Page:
Orangeburg County lawmakers say the state is failing to tell voters they don’t need photo identification to cast a ballot under South Carolina’s new voter ID law. Tuesday’s special election in Branchville will be the first one in the state under the new law. But Rep. Gilda Cobb-Hunter says officials aren’t telling residents they only need a valid voter registration card to cast a ballot and photo identification is not required. The Orangeburg Democrat said she will bring up the matter in the General Assembly, which opens its new session Tuesday. But “that’s after the fact. The town is having the election” Tuesday, she lamented. “The question is who doesn’t vote because they don’t know” they don’t need a photo ID, said Sen. Brad Hutto, D-Orangeburg.
Three candidates are seeking to complete Glenn Miller’s four-year term on Branchville Town Council: Charlene Norris Negron, Sam Whisenhunt Jr. and Luvenia Williams. Miller became the town’s mayor after the death of Tim O. Cooner on July 19.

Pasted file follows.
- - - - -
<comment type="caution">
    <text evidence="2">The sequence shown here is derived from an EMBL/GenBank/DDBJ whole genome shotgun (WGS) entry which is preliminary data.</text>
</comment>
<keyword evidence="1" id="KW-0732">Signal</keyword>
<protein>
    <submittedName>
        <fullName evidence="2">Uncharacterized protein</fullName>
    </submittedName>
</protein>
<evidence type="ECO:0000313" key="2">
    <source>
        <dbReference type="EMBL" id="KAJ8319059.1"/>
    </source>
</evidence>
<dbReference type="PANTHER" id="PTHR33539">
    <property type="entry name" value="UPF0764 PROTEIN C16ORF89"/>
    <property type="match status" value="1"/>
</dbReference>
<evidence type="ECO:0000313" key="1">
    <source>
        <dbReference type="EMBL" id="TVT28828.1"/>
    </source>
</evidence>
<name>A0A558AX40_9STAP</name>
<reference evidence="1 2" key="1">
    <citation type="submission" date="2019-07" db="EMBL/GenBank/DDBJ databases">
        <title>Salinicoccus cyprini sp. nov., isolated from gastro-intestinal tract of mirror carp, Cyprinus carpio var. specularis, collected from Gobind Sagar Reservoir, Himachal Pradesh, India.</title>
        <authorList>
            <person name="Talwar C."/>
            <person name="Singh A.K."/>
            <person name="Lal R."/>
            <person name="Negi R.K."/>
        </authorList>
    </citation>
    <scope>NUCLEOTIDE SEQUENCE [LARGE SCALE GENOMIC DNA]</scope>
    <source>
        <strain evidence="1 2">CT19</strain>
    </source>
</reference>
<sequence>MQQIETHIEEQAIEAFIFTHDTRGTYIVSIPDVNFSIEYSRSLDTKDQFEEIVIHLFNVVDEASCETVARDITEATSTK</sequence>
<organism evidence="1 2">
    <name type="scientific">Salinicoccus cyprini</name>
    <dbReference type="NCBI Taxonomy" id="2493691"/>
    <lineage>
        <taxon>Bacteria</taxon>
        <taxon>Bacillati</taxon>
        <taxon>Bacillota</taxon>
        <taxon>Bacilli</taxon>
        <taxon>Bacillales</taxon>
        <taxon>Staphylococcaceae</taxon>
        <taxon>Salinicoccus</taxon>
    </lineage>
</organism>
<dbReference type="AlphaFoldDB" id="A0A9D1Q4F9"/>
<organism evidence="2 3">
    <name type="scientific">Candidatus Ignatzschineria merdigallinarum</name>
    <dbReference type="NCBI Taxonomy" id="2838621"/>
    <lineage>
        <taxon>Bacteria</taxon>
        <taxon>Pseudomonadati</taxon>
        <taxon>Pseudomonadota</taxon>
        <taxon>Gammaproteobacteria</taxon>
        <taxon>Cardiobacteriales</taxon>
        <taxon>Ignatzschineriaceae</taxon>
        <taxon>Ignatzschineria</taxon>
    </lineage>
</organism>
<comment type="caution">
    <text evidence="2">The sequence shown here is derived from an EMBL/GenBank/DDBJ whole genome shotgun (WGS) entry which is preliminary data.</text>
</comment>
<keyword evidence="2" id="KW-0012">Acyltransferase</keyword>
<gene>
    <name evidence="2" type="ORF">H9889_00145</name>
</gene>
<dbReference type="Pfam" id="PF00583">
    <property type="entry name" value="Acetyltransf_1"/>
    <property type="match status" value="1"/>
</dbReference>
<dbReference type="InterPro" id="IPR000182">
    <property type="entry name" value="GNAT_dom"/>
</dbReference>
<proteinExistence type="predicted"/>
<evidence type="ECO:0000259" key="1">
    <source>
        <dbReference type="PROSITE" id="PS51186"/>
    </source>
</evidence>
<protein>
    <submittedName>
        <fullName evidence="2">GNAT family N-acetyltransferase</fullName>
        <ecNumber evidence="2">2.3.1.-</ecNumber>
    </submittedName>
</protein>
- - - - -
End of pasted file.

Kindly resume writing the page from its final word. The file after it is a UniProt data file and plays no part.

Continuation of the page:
During Monday’s meeting of the Orangeburg County Legislative Delegation, Cobb-Hunter said a panel of three judges allowed South Carolina to implement a photo ID law on the condition that voters were informed that they do not have to present a photo ID if they can cite a “reasonable impediment” for not having a photo ID.
And it’s not elections officials, but the voter who decides whether the impediment cited is reasonable, Hutto added.
Cobb-Hunter recalled that she and Hutto personally testified before a panel of federal judges considering the legality of South Carolina’s photo ID law.
“There were specific questions about how (the state would) implement it,” Cobb-Hunter said. She said the court ruled that the state could implement the law as long as it contained a “reasonable impediment” provision.
Full Article: Lawmakers: S.C. fails on voter ID promises.